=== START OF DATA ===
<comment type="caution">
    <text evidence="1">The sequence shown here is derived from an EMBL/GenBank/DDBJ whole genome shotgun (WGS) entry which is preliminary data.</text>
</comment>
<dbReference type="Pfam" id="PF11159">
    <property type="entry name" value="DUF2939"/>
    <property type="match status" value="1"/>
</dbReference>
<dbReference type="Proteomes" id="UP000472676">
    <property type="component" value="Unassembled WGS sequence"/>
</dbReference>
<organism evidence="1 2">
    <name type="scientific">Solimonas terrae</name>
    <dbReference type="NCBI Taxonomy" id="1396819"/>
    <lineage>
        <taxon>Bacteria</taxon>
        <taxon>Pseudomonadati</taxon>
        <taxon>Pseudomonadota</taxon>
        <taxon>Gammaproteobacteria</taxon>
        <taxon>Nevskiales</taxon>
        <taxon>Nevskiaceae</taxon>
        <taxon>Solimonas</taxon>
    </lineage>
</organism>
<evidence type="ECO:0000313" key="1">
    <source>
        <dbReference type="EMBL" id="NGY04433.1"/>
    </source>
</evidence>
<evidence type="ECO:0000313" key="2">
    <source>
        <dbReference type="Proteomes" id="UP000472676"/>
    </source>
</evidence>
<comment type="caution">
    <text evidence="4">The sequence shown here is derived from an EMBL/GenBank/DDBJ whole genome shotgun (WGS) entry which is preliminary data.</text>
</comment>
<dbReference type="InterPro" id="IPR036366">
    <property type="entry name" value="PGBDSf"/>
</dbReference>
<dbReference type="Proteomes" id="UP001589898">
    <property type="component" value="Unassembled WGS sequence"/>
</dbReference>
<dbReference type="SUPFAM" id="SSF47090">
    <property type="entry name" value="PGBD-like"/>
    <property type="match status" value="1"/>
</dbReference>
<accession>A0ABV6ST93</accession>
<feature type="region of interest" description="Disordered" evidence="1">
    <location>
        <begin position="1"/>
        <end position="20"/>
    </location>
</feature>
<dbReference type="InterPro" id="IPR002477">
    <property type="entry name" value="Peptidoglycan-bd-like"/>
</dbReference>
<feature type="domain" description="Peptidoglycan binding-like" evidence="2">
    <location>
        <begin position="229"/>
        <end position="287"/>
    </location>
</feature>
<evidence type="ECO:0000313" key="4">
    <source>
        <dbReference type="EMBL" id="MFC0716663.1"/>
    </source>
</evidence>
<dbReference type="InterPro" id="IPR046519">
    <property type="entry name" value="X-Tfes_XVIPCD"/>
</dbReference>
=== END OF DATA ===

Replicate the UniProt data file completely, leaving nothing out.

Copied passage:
<comment type="caution">
    <text evidence="1">The sequence shown here is derived from an EMBL/GenBank/DDBJ whole genome shotgun (WGS) entry which is preliminary data.</text>
</comment>
<dbReference type="Pfam" id="PF11159">
    <property type="entry name" value="DUF2939"/>
    <property type="match status" value="1"/>
</dbReference>
<dbReference type="Proteomes" id="UP000472676">
    <property type="component" value="Unassembled WGS sequence"/>
</dbReference>
<organism evidence="1 2">
    <name type="scientific">Solimonas terrae</name>
    <dbReference type="NCBI Taxonomy" id="1396819"/>
    <lineage>
        <taxon>Bacteria</taxon>
        <taxon>Pseudomonadati</taxon>
        <taxon>Pseudomonadota</taxon>
        <taxon>Gammaproteobacteria</taxon>
        <taxon>Nevskiales</taxon>
        <taxon>Nevskiaceae</taxon>
        <taxon>Solimonas</taxon>
    </lineage>
</organism>
<evidence type="ECO:0000313" key="1">
    <source>
        <dbReference type="EMBL" id="NGY04433.1"/>
    </source>
</evidence>
<evidence type="ECO:0000313" key="2">
    <source>
        <dbReference type="Proteomes" id="UP000472676"/>
    </source>
</evidence>
<comment type="caution">
    <text evidence="4">The sequence shown here is derived from an EMBL/GenBank/DDBJ whole genome shotgun (WGS) entry which is preliminary data.</text>
</comment>
<dbReference type="InterPro" id="IPR036366">
    <property type="entry name" value="PGBDSf"/>
</dbReference>
<dbReference type="Proteomes" id="UP001589898">
    <property type="component" value="Unassembled WGS sequence"/>
</dbReference>
<dbReference type="SUPFAM" id="SSF47090">
    <property type="entry name" value="PGBD-like"/>
    <property type="match status" value="1"/>
</dbReference>
<accession>A0ABV6ST93</accession>
<feature type="region of interest" description="Disordered" evidence="1">
    <location>
        <begin position="1"/>
        <end position="20"/>
    </location>
</feature>
<dbReference type="InterPro" id="IPR002477">
    <property type="entry name" value="Peptidoglycan-bd-like"/>
</dbReference>
<feature type="domain" description="Peptidoglycan binding-like" evidence="2">
    <location>
        <begin position="229"/>
        <end position="287"/>
    </location>
</feature>
<evidence type="ECO:0000313" key="4">
    <source>
        <dbReference type="EMBL" id="MFC0716663.1"/>
    </source>
</evidence>
<dbReference type="InterPro" id="IPR046519">
    <property type="entry name" value="X-Tfes_XVIPCD"/>
</dbReference>